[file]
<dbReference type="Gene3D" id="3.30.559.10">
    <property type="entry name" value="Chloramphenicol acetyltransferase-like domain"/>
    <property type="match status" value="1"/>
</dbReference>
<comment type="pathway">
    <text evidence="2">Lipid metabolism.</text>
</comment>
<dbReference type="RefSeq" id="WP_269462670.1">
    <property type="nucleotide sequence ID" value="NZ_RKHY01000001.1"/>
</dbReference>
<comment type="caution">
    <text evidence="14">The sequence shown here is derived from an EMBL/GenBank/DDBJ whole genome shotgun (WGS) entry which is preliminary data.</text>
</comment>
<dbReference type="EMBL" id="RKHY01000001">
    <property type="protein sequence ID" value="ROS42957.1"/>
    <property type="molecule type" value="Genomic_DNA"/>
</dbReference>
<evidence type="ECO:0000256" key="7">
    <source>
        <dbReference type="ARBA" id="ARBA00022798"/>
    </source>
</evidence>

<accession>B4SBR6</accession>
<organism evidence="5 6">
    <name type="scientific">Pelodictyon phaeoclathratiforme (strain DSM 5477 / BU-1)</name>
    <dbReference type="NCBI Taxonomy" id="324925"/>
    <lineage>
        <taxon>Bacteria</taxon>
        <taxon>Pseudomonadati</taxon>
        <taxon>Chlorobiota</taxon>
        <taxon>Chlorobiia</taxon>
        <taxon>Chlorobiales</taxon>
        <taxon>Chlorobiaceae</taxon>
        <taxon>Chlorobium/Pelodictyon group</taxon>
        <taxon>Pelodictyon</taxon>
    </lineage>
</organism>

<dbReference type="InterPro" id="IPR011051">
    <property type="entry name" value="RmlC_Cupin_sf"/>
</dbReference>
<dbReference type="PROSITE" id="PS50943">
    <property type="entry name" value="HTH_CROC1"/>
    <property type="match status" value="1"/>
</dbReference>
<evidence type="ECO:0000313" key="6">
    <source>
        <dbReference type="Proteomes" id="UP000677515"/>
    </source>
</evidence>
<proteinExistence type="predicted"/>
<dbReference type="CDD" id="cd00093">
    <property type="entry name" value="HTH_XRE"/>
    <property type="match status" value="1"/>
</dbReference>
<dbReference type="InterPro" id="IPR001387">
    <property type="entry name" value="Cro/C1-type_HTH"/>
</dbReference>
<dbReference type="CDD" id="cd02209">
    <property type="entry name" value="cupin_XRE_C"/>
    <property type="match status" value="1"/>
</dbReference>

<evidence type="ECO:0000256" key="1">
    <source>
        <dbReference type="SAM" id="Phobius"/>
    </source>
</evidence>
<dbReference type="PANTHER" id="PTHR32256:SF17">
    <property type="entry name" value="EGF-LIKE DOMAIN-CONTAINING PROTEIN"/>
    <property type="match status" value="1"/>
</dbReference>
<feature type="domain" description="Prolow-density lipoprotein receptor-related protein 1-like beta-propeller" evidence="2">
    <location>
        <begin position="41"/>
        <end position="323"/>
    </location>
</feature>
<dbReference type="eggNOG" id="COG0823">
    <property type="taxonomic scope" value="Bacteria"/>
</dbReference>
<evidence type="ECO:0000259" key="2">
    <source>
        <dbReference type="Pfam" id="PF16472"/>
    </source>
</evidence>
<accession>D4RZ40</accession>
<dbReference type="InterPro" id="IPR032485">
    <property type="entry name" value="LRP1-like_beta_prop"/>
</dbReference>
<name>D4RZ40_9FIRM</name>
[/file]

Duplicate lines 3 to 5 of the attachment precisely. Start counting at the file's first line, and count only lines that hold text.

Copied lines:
    <property type="match status" value="1"/>
</dbReference>
<comment type="pathway">